We live in an Age of Entrepreneurship where more businesses are started, bought, and sold than at any other time in history. And one of the core beliefs of this Age is building a business whose exit plan is an acquisition. This buy-out is meant to be the “finish line”, the “ultimate goal” so one can cash out and live large right? However, over the years, as business brokers, we’ve seen many of the so-called “successful” entrepreneurs plagued by emotional turmoil and even severe bouts of remorse.
Sellers often have to struggle through a broad range of emotions that come about from the decision to sell. As an M&A firm that has facilitated hundreds of deals, we’re convinced emotional preparation on the part of the seller is fundamental and should not be overlooked. Here are five things you can do to help foster emotional readiness.
1. Develop your exit plan before you engage buyers
For the majority of entrepreneurs, the day-to-day operations of the business are so time-consuming they barely have a moment’s respite to think about the details of a potential exit strategy. Yes, perhaps in the back of their minds, they would like to eventually sell the business one day but they haven’t really taken time to think things through.
Unfortunately for most, life doesn’t always afford you the chance to sell when you want. Death of a loved one, divorce, disability, personal or business distress, and disagreement are the top factors that force many to end up selling. And selling under duress will only compound the emotional stress that’s already associated with such a process. Hence the very real need to set aside time when things are still well to develop a thorough exit plan.
2. Acknowledge the source of your current identity so you can build a new one
Many entrepreneurs find their identity in their work and have a strong attachment to it. In fact, according to a 2017 study carried out in Finland, by researchers at the University of Helsinki, MRI scans showed that entrepreneurs are just as emotionally attached to their businesses as parents to their children. This explains the deep sense of loss and period of mourning that often accompanies the sale of one’s business.
The emotional attachment to one’s business is also exacerbated where the business is a generational one that has been in the family for years. Letting go and selling such an entity can wreak havoc not just on you the seller but complicate family dynamics if the business was central to the family’s identity. However, if selling such a corporation is in the best interests of the company, the ensuing emotions will simply have to be dealt with as part of the process. This leads us to the next point.
3. Adopt hobbies and interests beyond your business
Post-sale it might be difficult to still meet up with partners who had become friends through business. Especially those who relied on your business to earn a living. You will probably need a new set of friends and acquaintances. Some of your friends from your current life just won’t feature much in your new state of life because you aren’t running in the same circles anymore.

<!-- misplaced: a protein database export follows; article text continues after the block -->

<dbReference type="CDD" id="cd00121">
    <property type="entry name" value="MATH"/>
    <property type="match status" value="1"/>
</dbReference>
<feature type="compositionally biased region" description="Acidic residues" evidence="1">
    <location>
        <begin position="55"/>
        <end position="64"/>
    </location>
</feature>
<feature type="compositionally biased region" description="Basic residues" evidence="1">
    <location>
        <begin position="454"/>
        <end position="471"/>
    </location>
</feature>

At least a year before you plan to sell, you may want to start making personal adjustments to cushion what’s about to happen. Adopt new hobbies and pursue interests that you’ve always had but just never made time for. You will need a new community around you to hang out with while you transition into your new life. Joining a clubhouse, church, or volunteering within your community can provide you with a new network of people to get to know.
4. Establish what you will do after the business sale
The proverbial, “An idle mind is the devil’s workshop” rings true even after you’ve cashed probably one of the biggest checks of your life. This does not mean, however, that as soon as you sign the contract you should start on a new venture.
In fact, you should live a little à la former Minecraft Games founder Markus Persson enjoying your new wealth. Yes, travel to Ibiza on a whim if you so wish, throw spectacular parties if you’re so inclined, or outbid celebrities to buy luxury homes. Recover from the burnout.
BUT, you must have a post-sale plan otherwise like Persson, even after selling your business to Microsoft for a record $2.5 billion you’ll end up depressed and taking it to Twitter to reveal how you’ve “never felt more isolated”.
5. Find a trusted team of advisors and support system
This is probably one of the most important points to take note of. We’re not islands; we live in a community with others. Being able to express how we feel especially around such a life-changing event with people who’ve facilitated such deals and who specialize in this area in the form of M&A advisors is critical for your mental health.
Family and friends can offer a listening ear when things get tough – as they probably will over the course of the months. And their support will prove invaluable. Talk to your spouse and or children before the sale so they will know the stress you’ll be under and can offer the support needed as life transitions for all of you.
Finding business people who’ve been where you are and can talk to you about how they emotionally dealt with selling their business and moving on will be therapeutic.
Discuss selling a business with a professional business broker
Sun Acquisitions provides a host of business advisory services to facilitate the buying and selling of businesses. From preparing for a divestiture, conducting due diligence reviews, to
analyzing target opportunities, and developing acquisition strategies, our expert team can assist in various capacities. Contact us to learn more about how Sun Acquisitions can help you during the buying and selling of a business.
Disclaimer: Any information provided in this blog is not intended to replace legal, financial, or taxation advice given by qualified professionals.